To the trained ears of Southern California's health care professionals, President Clinton's call for national health care reform hit very few false notes.
The need to provide health care coverage to the uninsured, the emphasis on preventive and primary medical care, the problem of skyrocketing premiums that are pricing many out of the health care system, excessive paperwork--all are problems they have been forced to live with on a daily basis.
Wendy Lazarus of Children Now, an advocacy group for children's health care, said the President's speech "hit all the critical marks for children: the need to provide health care for every American child, uninterrupted care, preventive and primary services and affordability for services."
Lazarus, who watched the President's speech on television in her Santa Monica office, said the true test of the health plan will be in "the details" of how it will work.
Los Angeles County Health Director Robert C. Gates listened to the speech on the radio as he drove home through rush-hour traffic. "There is very little in the speech that I would disagree with," he said later.
One disappointment for Gates was that Clinton didn't address the problem of how the health care system should handle illegal immigrants--a dilemma of particular interest in California.
The President's plan, as it stands, would provide reimbursements for hospitals that provide the care, but at the same time, the federal government would end hundreds of millions of dollars in payments to urban hospitals that are used heavily by illegal immigrants.
"He didn't get into it, and I can see why," Gates said. "It's a politically touchy area. But he did make a point that if some people don't pay, it drags down the whole system. I think undocumented aliens fit into that category. Someone has got to pay for their care."
The President's speech seemed to generate a tremendous amount of interest in Southern California, and it took on the trappings and excitement of a political event, sparked in part by teams of Clinton political workers who spent days laying the groundwork for the speech.
There were press conferences, formal gatherings by health care providers, house parties sponsored by the Democratic Party and a multitude of live interviews with health care officials on local television.
With an early draft of the plan in circulation for a week, most people close to the health care industry had a good idea of what Clinton was going to say. Hence, the "reactions" started well before the speech.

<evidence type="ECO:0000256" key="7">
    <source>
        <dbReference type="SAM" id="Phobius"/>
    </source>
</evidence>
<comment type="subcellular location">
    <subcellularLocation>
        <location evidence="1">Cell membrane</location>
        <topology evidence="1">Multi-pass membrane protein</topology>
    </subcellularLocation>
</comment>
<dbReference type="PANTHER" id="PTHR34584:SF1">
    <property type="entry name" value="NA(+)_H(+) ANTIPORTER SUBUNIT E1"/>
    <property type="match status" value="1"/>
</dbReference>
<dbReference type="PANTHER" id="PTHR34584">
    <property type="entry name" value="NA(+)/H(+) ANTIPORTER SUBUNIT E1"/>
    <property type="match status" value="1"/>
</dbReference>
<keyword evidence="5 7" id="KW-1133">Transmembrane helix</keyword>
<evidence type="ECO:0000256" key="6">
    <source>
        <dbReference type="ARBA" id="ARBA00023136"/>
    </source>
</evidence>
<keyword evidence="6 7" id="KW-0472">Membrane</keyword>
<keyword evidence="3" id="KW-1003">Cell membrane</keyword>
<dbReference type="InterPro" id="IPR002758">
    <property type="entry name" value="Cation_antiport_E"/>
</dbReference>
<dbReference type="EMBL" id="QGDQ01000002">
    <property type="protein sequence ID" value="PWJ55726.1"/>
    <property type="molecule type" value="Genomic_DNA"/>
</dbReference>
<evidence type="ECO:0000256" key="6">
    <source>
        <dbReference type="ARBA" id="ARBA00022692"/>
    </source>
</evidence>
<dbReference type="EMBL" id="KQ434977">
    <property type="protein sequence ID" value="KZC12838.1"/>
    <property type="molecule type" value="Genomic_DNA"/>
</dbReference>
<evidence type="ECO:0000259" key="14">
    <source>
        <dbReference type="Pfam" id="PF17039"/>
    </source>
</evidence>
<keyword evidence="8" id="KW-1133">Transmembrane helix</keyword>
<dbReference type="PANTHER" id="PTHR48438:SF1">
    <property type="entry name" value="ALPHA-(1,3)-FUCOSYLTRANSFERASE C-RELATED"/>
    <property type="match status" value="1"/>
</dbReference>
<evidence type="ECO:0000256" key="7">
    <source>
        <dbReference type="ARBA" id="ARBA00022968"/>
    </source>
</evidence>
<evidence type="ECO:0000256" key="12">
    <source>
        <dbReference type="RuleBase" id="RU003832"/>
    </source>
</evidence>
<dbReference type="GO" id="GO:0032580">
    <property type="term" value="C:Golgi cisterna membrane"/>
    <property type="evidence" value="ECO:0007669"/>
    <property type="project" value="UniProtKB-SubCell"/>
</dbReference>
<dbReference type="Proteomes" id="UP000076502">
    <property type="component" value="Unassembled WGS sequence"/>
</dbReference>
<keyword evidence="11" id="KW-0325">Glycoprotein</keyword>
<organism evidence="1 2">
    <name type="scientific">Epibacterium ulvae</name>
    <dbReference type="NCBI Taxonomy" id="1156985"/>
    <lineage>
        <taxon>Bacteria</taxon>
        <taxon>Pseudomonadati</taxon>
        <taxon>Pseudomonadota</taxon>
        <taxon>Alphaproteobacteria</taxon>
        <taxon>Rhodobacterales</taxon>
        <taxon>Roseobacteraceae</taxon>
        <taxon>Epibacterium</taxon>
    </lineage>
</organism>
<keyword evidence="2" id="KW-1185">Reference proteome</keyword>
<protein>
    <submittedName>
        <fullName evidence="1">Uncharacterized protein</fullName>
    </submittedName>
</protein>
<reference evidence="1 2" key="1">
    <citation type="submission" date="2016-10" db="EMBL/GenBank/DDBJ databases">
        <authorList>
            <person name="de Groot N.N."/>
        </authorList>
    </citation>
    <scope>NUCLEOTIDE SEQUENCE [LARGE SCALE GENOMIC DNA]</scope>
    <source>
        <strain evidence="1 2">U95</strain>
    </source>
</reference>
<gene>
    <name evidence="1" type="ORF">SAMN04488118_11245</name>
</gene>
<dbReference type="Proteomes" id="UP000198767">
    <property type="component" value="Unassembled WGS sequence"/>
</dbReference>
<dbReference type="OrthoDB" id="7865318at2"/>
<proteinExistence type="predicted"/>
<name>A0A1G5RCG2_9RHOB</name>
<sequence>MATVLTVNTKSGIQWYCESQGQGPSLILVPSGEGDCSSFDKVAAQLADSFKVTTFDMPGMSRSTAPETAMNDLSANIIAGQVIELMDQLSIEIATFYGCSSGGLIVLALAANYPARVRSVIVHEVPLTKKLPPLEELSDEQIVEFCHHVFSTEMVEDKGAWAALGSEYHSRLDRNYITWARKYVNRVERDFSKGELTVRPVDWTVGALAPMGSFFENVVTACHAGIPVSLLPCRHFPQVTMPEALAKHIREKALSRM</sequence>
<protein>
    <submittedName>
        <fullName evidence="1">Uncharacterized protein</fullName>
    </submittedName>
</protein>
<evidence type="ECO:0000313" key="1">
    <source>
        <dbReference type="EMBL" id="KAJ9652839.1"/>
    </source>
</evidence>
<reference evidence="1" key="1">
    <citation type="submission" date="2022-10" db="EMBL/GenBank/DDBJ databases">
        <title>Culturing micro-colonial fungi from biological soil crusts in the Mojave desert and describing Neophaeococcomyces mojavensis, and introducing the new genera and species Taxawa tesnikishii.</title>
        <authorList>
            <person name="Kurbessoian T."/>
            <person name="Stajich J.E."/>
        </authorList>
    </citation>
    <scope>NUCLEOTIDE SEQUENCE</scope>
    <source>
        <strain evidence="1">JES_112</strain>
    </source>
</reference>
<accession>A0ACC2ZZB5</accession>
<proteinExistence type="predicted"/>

David Langness, a spokesman for the Hospital Council of Southern California, spent much of the day doing interviews with the local news media. His day began at 4 a.m. when the alarm went off so he could get ready to appear on a morning TV interview show.
"There is so much anticipation of the impact of this plan," he said. After Clinton's speech, Langness described it as "long on emotion and short on content" but said nevertheless that he was "pleased" Clinton was addressing such an important issue.
The Democratic Party, milking the unveiling of the health plan for the all the political mileage it could get, organized a series of "watch parties" throughout California.
In the Los Angeles area, hospital chiefs, educators, physicians and students mingled at an apartment in Westwood.
At a private home in Hollywood, state Insurance Commissioner John Garamendi, who created a state plan that was a major influence on the development of Clinton's plan, watched the speech with other Democrats.
Garamendi called the President's speech "terrific" and took some of the credit. "The basic program is what we created in California, my staff and I," he told reporters who watched with him.
In a nonpartisan gathering at the Hollywood Roosevelt Hotel, a group of about 150 doctors assembled by the Los Angeles County Medical Assn. watched the speech on two TV sets in a conference room.
They sipped sodas and nibbled on cheese and crackers during the speech, and afterward the big question among the doctors was who is going to pay for all the reforms sought by Clinton.
Dr. Arthur Wissot said: "He said very little that anyone could disagree with, but implementing it is going to be very difficult. I have great concerns about the ability of the government to run a health care plan."
One of the more bemused participants in some of the pre-speech buildup was Dr. Paul Ellwood, president of the Jackson Hole Group, a think tank that first developed the "managed competition" concept that is part of the Clinton plan.
Ellwood said he has been lobbying presidents for health care reform since the 1960s and tried to sell many of the ideas and concepts in Clinton's plan to President Richard Nixon in the early 1970s.
In Ventura County, health care workers in the emergency room cafeteria at Ventura County Medical Center tuned in to Clinton's speech and found it long on spirit but short on details.